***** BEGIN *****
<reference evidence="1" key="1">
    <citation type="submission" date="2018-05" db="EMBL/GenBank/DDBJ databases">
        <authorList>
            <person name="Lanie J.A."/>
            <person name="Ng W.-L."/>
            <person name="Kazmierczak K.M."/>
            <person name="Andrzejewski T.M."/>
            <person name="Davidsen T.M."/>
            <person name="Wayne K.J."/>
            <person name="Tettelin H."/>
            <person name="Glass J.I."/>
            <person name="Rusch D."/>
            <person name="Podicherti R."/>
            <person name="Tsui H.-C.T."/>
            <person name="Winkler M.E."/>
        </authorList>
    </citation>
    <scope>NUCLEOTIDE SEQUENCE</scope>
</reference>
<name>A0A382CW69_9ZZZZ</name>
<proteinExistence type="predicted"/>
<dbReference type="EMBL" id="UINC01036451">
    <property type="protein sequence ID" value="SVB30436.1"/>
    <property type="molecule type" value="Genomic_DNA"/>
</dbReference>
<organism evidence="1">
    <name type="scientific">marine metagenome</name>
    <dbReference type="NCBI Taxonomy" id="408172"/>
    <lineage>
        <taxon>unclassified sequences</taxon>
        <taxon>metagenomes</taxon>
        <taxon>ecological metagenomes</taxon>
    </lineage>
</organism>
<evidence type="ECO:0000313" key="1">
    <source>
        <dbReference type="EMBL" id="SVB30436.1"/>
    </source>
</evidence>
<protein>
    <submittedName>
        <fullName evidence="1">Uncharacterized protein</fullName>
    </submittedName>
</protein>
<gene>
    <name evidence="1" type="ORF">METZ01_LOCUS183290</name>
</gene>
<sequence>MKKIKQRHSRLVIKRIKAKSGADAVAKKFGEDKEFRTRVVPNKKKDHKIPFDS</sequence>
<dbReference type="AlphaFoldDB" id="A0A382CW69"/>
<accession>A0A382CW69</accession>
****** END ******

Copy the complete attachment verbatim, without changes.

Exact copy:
<reference evidence="1" key="1">
    <citation type="submission" date="2018-05" db="EMBL/GenBank/DDBJ databases">
        <authorList>
            <person name="Lanie J.A."/>
            <person name="Ng W.-L."/>
            <person name="Kazmierczak K.M."/>
            <person name="Andrzejewski T.M."/>
            <person name="Davidsen T.M."/>
            <person name="Wayne K.J."/>
            <person name="Tettelin H."/>
            <person name="Glass J.I."/>
            <person name="Rusch D."/>
            <person name="Podicherti R."/>
            <person name="Tsui H.-C.T."/>
            <person name="Winkler M.E."/>
        </authorList>
    </citation>
    <scope>NUCLEOTIDE SEQUENCE</scope>
</reference>
<name>A0A382CW69_9ZZZZ</name>
<proteinExistence type="predicted"/>
<dbReference type="EMBL" id="UINC01036451">
    <property type="protein sequence ID" value="SVB30436.1"/>
    <property type="molecule type" value="Genomic_DNA"/>
</dbReference>
<organism evidence="1">
    <name type="scientific">marine metagenome</name>
    <dbReference type="NCBI Taxonomy" id="408172"/>
    <lineage>
        <taxon>unclassified sequences</taxon>
        <taxon>metagenomes</taxon>
        <taxon>ecological metagenomes</taxon>
    </lineage>
</organism>
<evidence type="ECO:0000313" key="1">
    <source>
        <dbReference type="EMBL" id="SVB30436.1"/>
    </source>
</evidence>
<protein>
    <submittedName>
        <fullName evidence="1">Uncharacterized protein</fullName>
    </submittedName>
</protein>
<gene>
    <name evidence="1" type="ORF">METZ01_LOCUS183290</name>
</gene>
<sequence>MKKIKQRHSRLVIKRIKAKSGADAVAKKFGEDKEFRTRVVPNKKKDHKIPFDS</sequence>
<dbReference type="AlphaFoldDB" id="A0A382CW69"/>
<accession>A0A382CW69</accession>